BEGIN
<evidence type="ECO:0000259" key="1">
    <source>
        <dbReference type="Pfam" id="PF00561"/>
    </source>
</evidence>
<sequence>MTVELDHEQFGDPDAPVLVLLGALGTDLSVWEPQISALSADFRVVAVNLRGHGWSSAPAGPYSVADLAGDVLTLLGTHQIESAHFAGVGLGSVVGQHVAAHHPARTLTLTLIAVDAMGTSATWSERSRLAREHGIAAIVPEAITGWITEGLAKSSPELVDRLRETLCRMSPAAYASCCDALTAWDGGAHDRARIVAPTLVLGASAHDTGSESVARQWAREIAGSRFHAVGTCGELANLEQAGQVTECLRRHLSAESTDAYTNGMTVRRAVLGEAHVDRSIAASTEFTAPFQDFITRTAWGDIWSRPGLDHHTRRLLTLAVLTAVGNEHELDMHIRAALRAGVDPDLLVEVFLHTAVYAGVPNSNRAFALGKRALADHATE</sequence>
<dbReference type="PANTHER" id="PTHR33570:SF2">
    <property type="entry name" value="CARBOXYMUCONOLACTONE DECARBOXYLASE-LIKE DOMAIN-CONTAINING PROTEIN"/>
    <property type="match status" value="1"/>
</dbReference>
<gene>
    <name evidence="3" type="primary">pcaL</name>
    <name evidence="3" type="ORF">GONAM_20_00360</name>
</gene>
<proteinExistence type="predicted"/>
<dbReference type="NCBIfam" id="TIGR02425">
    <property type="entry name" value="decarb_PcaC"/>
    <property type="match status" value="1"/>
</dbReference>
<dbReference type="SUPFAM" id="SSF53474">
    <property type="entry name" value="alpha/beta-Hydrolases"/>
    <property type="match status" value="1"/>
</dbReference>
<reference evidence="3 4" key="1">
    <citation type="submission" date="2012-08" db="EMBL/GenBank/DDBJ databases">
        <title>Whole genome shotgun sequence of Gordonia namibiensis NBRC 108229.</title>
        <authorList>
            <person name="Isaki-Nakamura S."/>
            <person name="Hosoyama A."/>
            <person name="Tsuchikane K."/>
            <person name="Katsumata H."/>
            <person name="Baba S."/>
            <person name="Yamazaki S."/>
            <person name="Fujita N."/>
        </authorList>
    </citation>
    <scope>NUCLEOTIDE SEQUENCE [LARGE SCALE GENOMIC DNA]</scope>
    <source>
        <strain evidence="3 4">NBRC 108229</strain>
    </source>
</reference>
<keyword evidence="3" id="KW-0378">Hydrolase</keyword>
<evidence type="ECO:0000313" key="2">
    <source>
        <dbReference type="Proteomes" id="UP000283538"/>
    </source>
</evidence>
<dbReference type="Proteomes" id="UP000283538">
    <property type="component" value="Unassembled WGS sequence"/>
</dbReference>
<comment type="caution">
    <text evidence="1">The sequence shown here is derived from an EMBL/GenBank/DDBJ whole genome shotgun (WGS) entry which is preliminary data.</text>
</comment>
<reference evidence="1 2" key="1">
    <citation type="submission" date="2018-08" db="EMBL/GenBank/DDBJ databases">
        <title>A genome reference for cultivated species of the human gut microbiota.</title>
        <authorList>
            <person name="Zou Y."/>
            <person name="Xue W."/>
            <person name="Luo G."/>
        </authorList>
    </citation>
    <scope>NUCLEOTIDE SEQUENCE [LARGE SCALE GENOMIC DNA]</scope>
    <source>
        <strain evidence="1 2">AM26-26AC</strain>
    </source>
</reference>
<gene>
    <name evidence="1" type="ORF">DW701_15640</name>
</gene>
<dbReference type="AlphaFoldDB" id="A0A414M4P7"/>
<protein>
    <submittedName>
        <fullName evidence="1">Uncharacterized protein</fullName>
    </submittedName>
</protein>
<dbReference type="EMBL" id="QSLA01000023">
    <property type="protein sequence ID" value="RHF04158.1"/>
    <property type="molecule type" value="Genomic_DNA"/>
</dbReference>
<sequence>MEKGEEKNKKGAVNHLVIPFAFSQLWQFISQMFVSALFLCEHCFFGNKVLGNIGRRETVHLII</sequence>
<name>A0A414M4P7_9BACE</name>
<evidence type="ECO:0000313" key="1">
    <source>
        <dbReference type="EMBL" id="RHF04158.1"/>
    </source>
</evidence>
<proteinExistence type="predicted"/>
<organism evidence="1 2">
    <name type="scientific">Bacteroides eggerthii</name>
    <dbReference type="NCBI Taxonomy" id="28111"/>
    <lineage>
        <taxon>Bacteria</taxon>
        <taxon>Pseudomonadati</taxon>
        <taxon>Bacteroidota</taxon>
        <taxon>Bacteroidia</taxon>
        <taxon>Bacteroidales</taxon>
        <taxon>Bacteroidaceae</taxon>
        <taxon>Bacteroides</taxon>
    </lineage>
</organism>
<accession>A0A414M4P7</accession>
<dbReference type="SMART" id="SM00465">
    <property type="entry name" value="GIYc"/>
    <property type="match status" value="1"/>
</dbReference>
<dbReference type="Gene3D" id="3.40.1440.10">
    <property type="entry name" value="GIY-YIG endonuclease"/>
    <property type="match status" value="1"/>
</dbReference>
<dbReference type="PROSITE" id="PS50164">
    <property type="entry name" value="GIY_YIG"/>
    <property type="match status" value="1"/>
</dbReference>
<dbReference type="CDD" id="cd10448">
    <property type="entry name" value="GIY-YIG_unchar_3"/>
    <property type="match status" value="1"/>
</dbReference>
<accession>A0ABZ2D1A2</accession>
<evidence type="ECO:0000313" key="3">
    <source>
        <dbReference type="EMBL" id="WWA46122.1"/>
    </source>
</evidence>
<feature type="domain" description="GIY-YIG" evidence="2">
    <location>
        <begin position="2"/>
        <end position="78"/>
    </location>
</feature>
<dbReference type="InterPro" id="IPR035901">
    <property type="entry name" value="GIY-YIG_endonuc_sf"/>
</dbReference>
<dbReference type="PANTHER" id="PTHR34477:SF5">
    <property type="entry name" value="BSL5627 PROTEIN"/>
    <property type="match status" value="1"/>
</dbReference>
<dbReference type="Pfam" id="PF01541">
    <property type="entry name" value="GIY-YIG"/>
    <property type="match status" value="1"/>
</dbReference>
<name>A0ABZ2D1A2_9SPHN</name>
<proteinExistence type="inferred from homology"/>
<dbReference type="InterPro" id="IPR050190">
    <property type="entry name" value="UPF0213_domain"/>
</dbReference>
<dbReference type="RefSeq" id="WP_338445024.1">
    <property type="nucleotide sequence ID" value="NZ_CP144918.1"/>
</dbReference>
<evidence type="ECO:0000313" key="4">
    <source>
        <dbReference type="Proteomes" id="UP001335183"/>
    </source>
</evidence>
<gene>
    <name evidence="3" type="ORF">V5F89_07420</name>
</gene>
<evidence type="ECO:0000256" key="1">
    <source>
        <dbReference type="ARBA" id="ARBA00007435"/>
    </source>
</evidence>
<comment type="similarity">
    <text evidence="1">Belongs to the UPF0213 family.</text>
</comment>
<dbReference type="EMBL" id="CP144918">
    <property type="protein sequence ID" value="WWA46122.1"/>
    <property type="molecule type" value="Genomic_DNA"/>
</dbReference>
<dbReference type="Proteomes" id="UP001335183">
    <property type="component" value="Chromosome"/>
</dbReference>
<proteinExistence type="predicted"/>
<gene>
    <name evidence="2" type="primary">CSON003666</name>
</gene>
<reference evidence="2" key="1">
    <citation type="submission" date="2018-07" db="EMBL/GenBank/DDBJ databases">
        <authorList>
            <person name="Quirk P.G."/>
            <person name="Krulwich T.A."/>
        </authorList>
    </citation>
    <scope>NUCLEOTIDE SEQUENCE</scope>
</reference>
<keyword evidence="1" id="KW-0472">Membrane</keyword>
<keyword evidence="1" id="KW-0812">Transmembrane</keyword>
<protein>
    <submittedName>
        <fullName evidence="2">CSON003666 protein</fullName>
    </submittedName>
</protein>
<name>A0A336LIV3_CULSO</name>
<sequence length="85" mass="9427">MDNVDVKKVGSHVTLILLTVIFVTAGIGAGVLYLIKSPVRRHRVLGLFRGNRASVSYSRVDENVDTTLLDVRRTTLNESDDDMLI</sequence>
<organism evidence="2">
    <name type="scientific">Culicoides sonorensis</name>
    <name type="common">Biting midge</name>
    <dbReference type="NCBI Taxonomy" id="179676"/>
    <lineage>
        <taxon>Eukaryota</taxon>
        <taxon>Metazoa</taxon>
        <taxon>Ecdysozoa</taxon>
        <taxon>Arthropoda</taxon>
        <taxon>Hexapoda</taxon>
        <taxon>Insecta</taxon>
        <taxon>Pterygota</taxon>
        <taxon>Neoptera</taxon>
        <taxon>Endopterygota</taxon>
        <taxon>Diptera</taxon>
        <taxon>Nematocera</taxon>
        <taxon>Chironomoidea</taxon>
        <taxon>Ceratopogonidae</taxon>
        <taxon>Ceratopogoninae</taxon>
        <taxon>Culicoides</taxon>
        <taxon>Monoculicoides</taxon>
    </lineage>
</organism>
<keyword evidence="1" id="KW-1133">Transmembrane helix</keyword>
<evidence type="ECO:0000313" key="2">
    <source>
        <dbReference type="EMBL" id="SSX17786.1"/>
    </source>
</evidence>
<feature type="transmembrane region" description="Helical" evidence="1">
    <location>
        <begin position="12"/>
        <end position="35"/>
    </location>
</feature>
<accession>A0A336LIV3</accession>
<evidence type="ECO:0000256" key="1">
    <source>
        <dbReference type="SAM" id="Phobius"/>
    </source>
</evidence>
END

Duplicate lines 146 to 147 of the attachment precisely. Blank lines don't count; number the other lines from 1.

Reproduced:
</dbReference>
<dbReference type="RefSeq" id="WP_338445024.1">